EDUCATIONAL COMPONENT OF SCIENTIFIC SCHOOL OF THE ACADEMICIAN S. KONIUKHOV IN THE FIELD OF ROCKETRY
Keywords:history of science and technology, scientific and technical school, advanced training, professional education, academician, Yuzhnoye SDO, rocket and space sphere, Ukraine
The rocket and space sphere is one of the high-tech manufacturing industries in Ukraine. It provides competitive advantages, sustainable development and security of the state. Educational activity in the system of training professionals in the field of rocketry is the main segment of modern economic development of Ukraine. This determined the relevance of our study. This article systematizes and generalizes information about the characteristic features of the scientific and technical school of the academician of the National Academy of Sciences of Ukraine S. Koniukhov. He was the outstanding scientist-designer, professor, Hero of Ukraine. The structure of its components is highlighted, for example, the production and research component (Yuzhnoye SDO, SE «Yuzhmash») and the academic component (NAS of Ukraine, the National Space Agency of Ukraine and the International Academy of Astronautics). It is shown how these units contributed to the development of rocket and space science and technology. The scientific-organizational and pedagogical activity of the scientist is described, which are an integral part of the educational component of his scientific school. It has been clarified the role of the scientist in the organization of domestic educational institutions in the field of rocketry. This contributed to the formation of the sectorial system of secondary special and higher professional education in Ukraine, as well as its integration into the world educational space. Thus, the scientific and educational activities of S. Koniukhov contributed into ensuring the current level of training of highly qualified specialists, retraining and advanced training of scientific and engineering personnel of the space industry of Ukraine.
Baker, R. S. J. D., Mitrović, A., & Mathews, M. (2010, June). Detecting gaming the system in constraintbased tutors: User modeling, adaptation and personalization. In Lecture Notes in Computer Science, 267–278. Hawaii: HI.
Bosch, A. (1997). Interactive radio instruction: Twenty-three years of improving education quality. Washington, DC: World Bank Group.
Clark, R. A., & Jones, D. (2001). A comparison of traditional and online formats in a public speaking course. Communication Education 50(2), 109–124.
Commonwealth of Learning & Asian Development Bank (Eds.). (2008). Quality assurance in open and distance learning: A toolkit. Vancouver, BC: Commonwealth of Learning and Manila, Philippines: Asian Development Bank.
Dede, C., Clarke, J., Ketelhut, D., Nelson, B., & Bowman, C. (2005). Fostering motivation, learning, and transfer in Multi-User Virtual Environments. Paper presented at the American Educational Research Association Conference, Montréal, Canada.
Deslauriers, L., Schelew, E., & Wieman, C. (2011). Improved learning in a large-enrollment physics class. Science 332(6031), 862–864.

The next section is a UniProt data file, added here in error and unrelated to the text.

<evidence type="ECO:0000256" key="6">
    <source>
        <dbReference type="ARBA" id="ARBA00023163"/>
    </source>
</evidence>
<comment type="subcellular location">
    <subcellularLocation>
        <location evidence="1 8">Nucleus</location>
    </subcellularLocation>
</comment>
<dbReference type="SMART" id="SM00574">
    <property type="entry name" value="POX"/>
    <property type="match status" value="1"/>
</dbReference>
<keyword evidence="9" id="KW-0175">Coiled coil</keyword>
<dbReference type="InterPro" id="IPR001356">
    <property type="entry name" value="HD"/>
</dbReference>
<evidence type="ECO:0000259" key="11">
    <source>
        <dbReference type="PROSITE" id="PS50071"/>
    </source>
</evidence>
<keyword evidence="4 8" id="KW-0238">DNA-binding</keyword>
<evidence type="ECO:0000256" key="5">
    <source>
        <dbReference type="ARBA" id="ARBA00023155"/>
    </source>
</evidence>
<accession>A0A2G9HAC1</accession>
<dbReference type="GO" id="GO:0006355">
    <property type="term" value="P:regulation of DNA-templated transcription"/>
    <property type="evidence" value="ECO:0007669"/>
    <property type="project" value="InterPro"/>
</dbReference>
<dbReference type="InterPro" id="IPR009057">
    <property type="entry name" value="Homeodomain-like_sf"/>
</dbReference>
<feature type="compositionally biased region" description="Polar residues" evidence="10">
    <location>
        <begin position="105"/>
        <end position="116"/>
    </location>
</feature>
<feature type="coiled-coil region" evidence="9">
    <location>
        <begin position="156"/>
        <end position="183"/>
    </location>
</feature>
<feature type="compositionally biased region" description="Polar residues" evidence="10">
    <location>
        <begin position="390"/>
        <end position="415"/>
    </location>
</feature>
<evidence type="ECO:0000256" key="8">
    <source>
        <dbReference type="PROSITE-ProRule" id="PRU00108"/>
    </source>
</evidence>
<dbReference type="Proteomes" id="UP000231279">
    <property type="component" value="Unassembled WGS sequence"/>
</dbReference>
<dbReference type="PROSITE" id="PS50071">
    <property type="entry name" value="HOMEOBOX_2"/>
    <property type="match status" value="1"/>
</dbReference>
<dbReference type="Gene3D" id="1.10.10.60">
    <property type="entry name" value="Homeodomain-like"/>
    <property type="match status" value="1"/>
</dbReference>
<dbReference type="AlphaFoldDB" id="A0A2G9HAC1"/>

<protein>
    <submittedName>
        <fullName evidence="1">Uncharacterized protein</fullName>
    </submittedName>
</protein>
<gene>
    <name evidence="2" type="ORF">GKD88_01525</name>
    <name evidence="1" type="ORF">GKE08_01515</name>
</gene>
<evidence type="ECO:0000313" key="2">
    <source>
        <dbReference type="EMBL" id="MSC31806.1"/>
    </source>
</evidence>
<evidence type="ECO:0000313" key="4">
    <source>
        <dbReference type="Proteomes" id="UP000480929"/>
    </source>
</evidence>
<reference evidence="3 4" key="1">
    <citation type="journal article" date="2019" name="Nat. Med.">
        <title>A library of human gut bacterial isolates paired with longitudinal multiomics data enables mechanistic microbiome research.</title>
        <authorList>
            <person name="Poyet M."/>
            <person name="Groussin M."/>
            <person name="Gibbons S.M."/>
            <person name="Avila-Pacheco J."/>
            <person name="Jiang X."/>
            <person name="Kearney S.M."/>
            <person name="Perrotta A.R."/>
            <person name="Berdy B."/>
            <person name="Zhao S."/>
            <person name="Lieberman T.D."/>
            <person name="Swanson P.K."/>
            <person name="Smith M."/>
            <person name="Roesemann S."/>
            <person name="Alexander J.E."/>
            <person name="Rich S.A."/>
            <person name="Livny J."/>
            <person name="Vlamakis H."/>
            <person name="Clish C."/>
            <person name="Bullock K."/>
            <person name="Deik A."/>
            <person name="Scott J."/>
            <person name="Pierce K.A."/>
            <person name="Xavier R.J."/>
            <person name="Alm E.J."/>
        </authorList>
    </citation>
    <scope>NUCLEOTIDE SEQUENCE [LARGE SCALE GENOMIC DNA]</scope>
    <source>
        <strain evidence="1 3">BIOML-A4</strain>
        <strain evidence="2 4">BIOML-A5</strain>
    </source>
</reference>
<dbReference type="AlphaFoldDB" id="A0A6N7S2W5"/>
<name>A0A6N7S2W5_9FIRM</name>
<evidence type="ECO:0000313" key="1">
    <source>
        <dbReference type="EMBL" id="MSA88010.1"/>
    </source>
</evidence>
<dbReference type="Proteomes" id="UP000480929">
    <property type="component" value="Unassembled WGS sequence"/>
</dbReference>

Gee, J. P. (2003). What video games have to teach us about learning and literacy. New York, NY: Palgrave.
Gee, J. P., & Shaffer, D. W. (2010). Looking where the light is bad: Video games and the future of assessment. (Epistemic Games Group Working Paper No. 2010-02) [PDF document]. Madison, WI: University of Wisconsin-Madison. Retrieved from http://epistemicgames.org/eg/wp-content/uploads/Looking-wherethe-light-is-bad-tr1.pdf
Haney, W., & Clarke, M. (2007). Cheating on tests: Prevalence, detection and implications for online testing. In E. Anderson and T. Murdock (Eds.), Psychology of academic cheating (pp. 255–288). Burlington, MA: Elsevier Academic Press.
Moon, B., Leach, J., & Stevens, M. P. (2005). Designing open and distance learning for teacher education in subSaharan Africa: A toolkit for educators and planners [PDF document]. Washington, DC: World Bank.
O’Dwyer, L. M., Masters, J., Dash, S., DeKramer, R. M., Humez, A., & Russell, M. (2010, June). E-learning for educators: Effects of online professional development on teachers and their students. Retrieved from http://www.bc.edu/research/intasc/PDF/EFE_Findings2010_Report.pdf
Shaffer, D. W. (2005). Epistemic games. Innovate: Journal of Online Education 1(6). Retrieved from http://www.nsuworks.nova.edu/cgi/viewcontent.cgi?article=1165&context=innovate
Shaffer, D. W., Squire, K. R., Halverson, R., & Gee, J. P. (2005). Video games and the future of learning. Phi Delta Kappan 87(2), 104–111.
Shaffer, D. W., & Resnick, M. (1999). “Thick” authenticity: New media and authentic learning. Journal of Interactive Learning Research 10(2), 195–215.
Squire, K. (2006). From content to context: Video games as designed experience. Educational Researcher 35(8), 19–29.
Squire, K., & Barab, S. (2004). Replaying history: Engaging urban underserved students in learning world history through computer simulation games. In Proceedings of the 6th International Conference on Learning Sciences ICLS ‘04. Los Angeles, CA: UCLA.
Teng, Y., & Allen, J. (2005). Using Blackboard in an educational psychology course to increase pre-service teachers’ skills and confidence in technology integration. Journal of Interactive Online Learning 3(4), 1–12.
Taylor, J. C. (1995). Distance education technologies: The fourth generation. Australian Journal of Educational Technology 11(2), 1–7. Retrieved from http://www.ascilite.org.au/ajet/ajet11/taylor.html